About the Standard
The Australian Government’s new country of origin food labelling system, Country of Origin Food Labelling Information Standard 2016 (“Standard”), is now mandatory as of 1 July 2018. This follows a two year transition period since the introduction of the Standard on 1 July 2016. The new Standards require most food suitable for retail sale in Australia to carry country of origin information.
From 1 July 2018, food to be sold in Australia must be labelled according to the requirements of the Standard. However, food products that are packaged and labelled according to the Food Code on or before 30 June 2018 can still be sold without the new labels after that date.
The purpose of this law is to convey more information about a product’s origin, in a manner that is easier for consumers to understand. This information may take the form of a text statement (statements may need to be in a defined box) or a text and graphic label known as a standard mark.
When does the Standard apply?
The Standard applies to the retail sale of food in Australia (e.g. food sold to the public in stores or markets, online or from vending machines), as well as packaged food sold by wholesalers.
It requires packaged food offered for sale to carry country of origin labelling. Unpackaged fish, certain meats, fruit or vegetables, nuts, spices, herbs, fungi, legumes and seeds (or a mix of any of these foods) will also need to display country of origin labelling.
The Standard will not apply to food that is:
• otherwise unpackaged (e.g. unpackaged cheese, bread, pastries or sandwiches)
• only intended for export to overseas markets
• sold by restaurants, canteens, schools, caterers, self-catering institutions, prisons, hospitals, medical institutions or at fund-raising events (e.g. a cake stall at a school fete)
• made and packaged on the same premises where it is sold (e.g. sausages made and packed in a butcher’s shop)
• delivered, packaged and ready for consumption, as ordered by the consumer (e.g. home delivered pizza)
• for special medical purposes, or
• not for human consumption (e.g. pet food).
Even if the Standard does not apply to these products, a business may voluntarily make a country of origin claim provided that it is not false or misleading. However, if a business voluntarily adopts the kangaroo logo or bar chart, the business must comply with the Standard regarding the use of those graphics.
Different standards apply for different foods
There are different labelling requirements depending on whether the food was:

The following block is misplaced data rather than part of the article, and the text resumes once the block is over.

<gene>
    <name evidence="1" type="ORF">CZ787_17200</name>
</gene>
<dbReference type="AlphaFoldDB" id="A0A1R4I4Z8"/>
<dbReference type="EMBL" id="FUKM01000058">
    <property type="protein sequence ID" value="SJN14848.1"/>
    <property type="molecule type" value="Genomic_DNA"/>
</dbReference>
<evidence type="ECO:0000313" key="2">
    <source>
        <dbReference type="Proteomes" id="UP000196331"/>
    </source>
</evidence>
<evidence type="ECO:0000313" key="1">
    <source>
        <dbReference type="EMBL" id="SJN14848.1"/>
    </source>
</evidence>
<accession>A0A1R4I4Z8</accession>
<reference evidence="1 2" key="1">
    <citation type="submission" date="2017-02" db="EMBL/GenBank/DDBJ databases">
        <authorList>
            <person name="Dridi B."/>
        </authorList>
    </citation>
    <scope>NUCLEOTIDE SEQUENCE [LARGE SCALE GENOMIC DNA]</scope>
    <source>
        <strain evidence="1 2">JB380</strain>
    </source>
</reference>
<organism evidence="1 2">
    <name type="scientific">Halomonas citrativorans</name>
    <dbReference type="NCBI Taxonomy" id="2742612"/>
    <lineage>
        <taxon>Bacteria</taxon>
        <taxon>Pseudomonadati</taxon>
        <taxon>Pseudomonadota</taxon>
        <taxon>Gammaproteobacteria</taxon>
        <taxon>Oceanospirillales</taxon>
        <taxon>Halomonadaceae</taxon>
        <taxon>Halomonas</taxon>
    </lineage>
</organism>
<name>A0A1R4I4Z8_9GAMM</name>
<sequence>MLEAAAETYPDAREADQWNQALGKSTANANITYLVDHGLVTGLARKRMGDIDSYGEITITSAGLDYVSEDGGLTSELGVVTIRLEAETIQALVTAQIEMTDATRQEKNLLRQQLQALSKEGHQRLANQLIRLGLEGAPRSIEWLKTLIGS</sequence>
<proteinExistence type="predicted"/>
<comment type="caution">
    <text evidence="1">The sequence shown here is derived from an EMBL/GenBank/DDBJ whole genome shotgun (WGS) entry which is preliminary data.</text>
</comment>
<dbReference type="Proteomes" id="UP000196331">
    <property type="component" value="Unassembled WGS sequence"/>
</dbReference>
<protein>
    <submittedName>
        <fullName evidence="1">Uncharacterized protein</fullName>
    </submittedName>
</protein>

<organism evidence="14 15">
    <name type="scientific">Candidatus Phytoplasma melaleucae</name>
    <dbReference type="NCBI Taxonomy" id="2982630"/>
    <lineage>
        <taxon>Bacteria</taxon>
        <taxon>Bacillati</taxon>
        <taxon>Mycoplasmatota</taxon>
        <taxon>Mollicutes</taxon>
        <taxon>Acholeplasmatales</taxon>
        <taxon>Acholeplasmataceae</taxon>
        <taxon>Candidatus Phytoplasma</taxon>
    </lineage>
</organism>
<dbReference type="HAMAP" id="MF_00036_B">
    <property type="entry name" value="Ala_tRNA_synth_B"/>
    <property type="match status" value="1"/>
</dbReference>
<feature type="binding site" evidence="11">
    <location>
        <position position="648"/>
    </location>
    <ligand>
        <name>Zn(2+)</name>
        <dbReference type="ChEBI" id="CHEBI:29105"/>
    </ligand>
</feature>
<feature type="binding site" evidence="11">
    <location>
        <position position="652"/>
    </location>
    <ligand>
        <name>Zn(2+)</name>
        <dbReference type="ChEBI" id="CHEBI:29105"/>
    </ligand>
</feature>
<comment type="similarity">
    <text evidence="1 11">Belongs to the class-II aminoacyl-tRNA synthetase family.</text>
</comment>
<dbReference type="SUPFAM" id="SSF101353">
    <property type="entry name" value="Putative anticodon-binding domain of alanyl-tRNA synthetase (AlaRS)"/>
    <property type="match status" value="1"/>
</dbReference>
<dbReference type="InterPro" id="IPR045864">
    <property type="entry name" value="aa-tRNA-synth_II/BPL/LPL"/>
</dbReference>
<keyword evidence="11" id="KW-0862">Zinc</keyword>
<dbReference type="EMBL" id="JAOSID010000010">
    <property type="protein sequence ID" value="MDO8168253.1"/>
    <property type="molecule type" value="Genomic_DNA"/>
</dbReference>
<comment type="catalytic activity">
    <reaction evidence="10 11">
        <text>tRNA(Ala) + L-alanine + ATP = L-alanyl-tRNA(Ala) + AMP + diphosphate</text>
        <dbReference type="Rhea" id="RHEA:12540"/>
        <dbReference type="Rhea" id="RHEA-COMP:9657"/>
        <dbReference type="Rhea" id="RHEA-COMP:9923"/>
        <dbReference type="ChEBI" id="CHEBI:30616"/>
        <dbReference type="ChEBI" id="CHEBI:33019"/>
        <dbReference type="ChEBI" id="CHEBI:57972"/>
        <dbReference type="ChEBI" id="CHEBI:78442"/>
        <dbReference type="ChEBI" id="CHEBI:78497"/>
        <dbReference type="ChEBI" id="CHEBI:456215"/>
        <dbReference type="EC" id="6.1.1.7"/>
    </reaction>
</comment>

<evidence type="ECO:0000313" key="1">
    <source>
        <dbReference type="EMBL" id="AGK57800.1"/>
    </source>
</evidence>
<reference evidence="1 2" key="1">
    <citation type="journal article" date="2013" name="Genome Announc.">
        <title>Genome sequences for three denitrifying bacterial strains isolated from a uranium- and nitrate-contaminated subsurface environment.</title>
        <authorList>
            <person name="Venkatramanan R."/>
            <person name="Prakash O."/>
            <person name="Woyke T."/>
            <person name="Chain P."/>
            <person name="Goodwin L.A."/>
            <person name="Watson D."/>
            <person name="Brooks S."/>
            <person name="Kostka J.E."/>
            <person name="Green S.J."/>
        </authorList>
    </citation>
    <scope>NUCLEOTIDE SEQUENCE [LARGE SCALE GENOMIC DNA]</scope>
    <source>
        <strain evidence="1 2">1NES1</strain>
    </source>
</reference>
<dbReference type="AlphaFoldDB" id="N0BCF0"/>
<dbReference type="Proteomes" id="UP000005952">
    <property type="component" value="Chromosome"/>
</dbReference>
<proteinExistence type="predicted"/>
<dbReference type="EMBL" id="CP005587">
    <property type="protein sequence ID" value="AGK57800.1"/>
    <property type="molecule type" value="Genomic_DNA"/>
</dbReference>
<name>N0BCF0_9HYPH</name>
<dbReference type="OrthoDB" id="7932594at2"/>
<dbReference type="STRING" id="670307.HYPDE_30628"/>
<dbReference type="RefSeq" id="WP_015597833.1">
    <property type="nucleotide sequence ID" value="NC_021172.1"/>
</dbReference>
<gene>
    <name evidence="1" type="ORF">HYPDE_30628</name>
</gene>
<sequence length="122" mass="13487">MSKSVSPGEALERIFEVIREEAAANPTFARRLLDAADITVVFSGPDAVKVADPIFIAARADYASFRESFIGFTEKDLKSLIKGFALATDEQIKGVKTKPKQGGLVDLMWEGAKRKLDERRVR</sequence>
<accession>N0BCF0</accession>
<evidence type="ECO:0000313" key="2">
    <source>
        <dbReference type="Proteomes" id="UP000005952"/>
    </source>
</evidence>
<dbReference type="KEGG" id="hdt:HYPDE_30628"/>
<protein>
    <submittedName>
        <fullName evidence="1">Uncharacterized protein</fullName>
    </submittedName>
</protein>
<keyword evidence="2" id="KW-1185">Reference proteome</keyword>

• grown, produced or made in Australia
• packaged in Australia
• grown, produced or made in another country
• packaged in another country
Businesses should refer to the Standard for definitions of the above categories, and guidelines on how to display labelling on packaging. Labelling requirements vary according to the category under which the food belongs.
While the Standard requires that all food to which it applies must carry a country of origin label, it establishes different labelling requirements depending on whether an item is classified as a priority or non-priority food. Businesses should refer to the Standard for guidance in categorising food products as priority or non-priority food.
The Australian Consumer Law
The Standard was made under s 134 of the Australian Consumer Law (ACL). The ACL is a national law that sets out specific provisions relating to the treatment of consumers and is contained in Schedule 2 to the Competition and Consumer Act 2010.
The ACL regulates country of origin food claims by prohibiting a person from:
• supplying (or offering to supply), manufacturing, processing or possessing for the purpose of supply, food that does not comply with the Standard
• making false or misleading representations about the place of origin of goods, including food products
• engaging in misleading or deceptive conduct in relation to a claim about the origin of goods, including food products.
Enforcement by the ACCC and consumer affairs agencies
These new labelling requirements come under Australian Consumer Law which will be enforced by the Australian Competition and Consumer Commission (“ACCC”), an independent Commonwealth statutory body. The ACCC is also responsible for administering the ACL, and the Competition and Consumer Act 2010. Where appropriate, the ACCC takes enforcement action against businesses that breach these laws. The ACCC’s role complements that of state and territory consumer affairs agencies who also share responsibility for enforcing the Standard as well as the ACL.
If you are a food producer or retailer and are unsure as to whether your products meet the new Standard, you should take urgent steps to ensure that these are made compliant as soon as possible. Please contact a member of our team at CIE Legal for further information on how we can assist you.
This update was prepared by Daniel Marks, Partner and Andrew Thompson, Special Counsel